This Sea Monster News Is Really Messing Me Up

Image: Dinghua Yan / Nature Communications
Image: Dinghua Yan / Nature Communications

See that creepy long-necked green beast eating a little fish in the illustration above? It’s called a Dinocephalosaurus, and it will haunt you like it now haunts me. But believe it or not, that serpentine silhouette isn’t even the weirdest thing about this Triassic sea monster. That would be the ancient reptile’s reproductive strategy.

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A new study in Nature Communications shows evidence that the Dinocephalosaurus was the first animal in its clade to perform a live birth, as opposed to laying eggs as most other reptiles did at the time (and still do today). The clade in question is the Archosauromorpha group from which egg-laying animals like crocodiles and turtles evolved. See that little white blob on the creature’s abdomen in the illustration above? That’s where researchers think the embryo chilled out some 245 million years ago, when these reptiles roamed the ocean.

To come to its conclusion about the first live birth in this evolutionary group—a feat that was formerly believed to date back less than 200 million years—the team examined a fossil found in 2008 in the Yunnan province of southwest China. Much to their surprise, there was a little Dinocephalosaurus fetus inside the mama Dinocephalosaurus.

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This isn’t really an open-and-shut case, however. Researchers initially believed that the fossilized remains inside the creature’a stomach could have been from a Triassic dinner but ruled out that possibility since the fetus was the same species as the mother, and positioned in a way that suggests it was actually developing in a womb. The team also reports that “the taphonomic absence of a calcified shell cannot be excluded.” In plain English, this means that it’s possible the fetus could have had a shell surrounding it that decomposed over the years. This seems unlikely since there are plenty of fossils from similar species with surviving shells.

So it seems like the ancestors of crocodiles birthed live babies back in the day! If that doesn’t freak you out enough, here are some other facts about the Dinocephalosaurus. Its neck was twice the length of its body. It used this impossibly long neck to sneak up on poor little fish and gobble them up. The long neck also enabled the creature to reach up to the water’s surface and take some gulps of air. Check out this handy graph from an old Science article:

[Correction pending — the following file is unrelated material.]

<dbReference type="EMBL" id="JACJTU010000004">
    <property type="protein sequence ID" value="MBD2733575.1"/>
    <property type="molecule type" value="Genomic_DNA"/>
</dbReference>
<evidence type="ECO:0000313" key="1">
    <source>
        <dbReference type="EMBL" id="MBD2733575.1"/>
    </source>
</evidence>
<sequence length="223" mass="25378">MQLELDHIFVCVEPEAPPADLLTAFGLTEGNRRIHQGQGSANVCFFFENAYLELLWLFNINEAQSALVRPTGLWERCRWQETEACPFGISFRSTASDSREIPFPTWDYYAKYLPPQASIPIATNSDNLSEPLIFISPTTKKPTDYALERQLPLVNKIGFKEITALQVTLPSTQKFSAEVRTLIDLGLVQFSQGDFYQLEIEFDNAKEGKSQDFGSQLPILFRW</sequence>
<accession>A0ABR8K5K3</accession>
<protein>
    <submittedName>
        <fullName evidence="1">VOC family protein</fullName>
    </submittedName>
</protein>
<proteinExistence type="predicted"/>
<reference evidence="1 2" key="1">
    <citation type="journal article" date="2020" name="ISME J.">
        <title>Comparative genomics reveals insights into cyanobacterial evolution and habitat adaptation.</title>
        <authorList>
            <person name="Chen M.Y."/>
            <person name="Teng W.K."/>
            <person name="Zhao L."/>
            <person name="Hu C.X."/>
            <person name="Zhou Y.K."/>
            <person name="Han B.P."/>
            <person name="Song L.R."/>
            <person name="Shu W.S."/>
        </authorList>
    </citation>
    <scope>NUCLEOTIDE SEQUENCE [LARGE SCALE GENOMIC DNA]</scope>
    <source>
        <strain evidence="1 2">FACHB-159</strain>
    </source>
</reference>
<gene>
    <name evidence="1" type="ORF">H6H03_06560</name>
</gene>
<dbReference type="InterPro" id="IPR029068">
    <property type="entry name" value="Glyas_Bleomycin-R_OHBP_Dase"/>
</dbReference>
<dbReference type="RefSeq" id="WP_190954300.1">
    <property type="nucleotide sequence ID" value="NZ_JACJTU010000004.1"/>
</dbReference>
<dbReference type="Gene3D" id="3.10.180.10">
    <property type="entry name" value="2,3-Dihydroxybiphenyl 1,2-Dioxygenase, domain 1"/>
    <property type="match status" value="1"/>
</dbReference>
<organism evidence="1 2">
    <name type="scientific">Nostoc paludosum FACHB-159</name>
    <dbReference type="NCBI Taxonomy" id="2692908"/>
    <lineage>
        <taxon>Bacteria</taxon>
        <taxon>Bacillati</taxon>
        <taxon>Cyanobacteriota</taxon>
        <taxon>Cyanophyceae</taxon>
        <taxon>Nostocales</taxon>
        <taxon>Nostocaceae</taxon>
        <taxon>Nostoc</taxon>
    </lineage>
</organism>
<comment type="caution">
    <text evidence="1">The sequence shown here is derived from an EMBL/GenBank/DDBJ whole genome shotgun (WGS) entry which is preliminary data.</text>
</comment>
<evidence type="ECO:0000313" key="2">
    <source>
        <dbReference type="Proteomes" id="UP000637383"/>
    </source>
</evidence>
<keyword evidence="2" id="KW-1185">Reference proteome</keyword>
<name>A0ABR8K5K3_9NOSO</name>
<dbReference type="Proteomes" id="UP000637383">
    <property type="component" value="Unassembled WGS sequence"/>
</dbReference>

Image: Science
Image: Science

Now can you imagine going swimming with this beast lurking below the surface? There’s a reason Jurassic Park was always a bad idea.

[Nature Communications]

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Senior editor at Gizmodo.

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DISCUSSION

sillysaur
Zach Miller

Pretty good write-up! However, don’t ever ever EVER link to Reptile Evolution. David Peters is a crazy person and many of his ideas, especially regarding phylogeny, should not be taken seriously. He claims to see things in the fossils (based on photographs) that nobody else can see, like horse tails on pterosaurs.

Anyway.

Dinocephalosaurus is a protorosaur, one of the earliest members of the Archosauromorpha. This group also includes Tanystropheus (which was similar to Dinocephalosaurus but possibly not as aquatic) and the extremely bizarre, tree-dwelling drepanosaurs. That Dinocephalosaurus was strongly aquatic was probably the impetus for its viviparity (live birth). Ichthyosaurs, plesiosaurs, and mosasaurs all gave birth to live young, too. And really, they’d kind of have to. Derived members of all these groups could not have dragged themselves onto land to lay eggs like sea turtles do.

I was surprised to see the authors (Liu et al.) reference the clade Archelosauria (turtles + archosauromorphs), especially now that the ancestry of turtles is understood as being within Lepidosauromorpha, and thus closer to lizards, snakes, and other (now extinct) marine reptiles. Maybe I’m behind on my sauropsid phylogenies.

Live-birth in a sauropsid isn’t necessarily news—modern lizards and snakes do it all the time, seemingly at the drop of a hat when conditions demand it—but that Dinocephalosaurus is an archosauromorph is significant. All crocodilians and birds (including dinosaurs) lay eggs. It’s been widely assumed that some constraint must be present in archosaurs that prevents viviparity. That might still be the case, of course. Dinocephalosaurus is a basal member of an enormous group (Archosauromorpha) that, itself, contains the Archosauria. So it’s possible that there is a constraint, but it’s limited to Archosauria (of which Dinocephalosaurus is not a member).

Now then, Dr. Mark Witton has two excellent posts about Tanystropheus, which was in the same family as Dinocephalosaurus:

Part 1: http://markwitton-com.blogspot.co.uk/2015/11/the-lifestyle-of-tanystropheus-part-1.html

Part 2: http://markwitton-com.blogspot.co.uk/2015/12/the-lifestyle-of-tanystropheus-part-2.html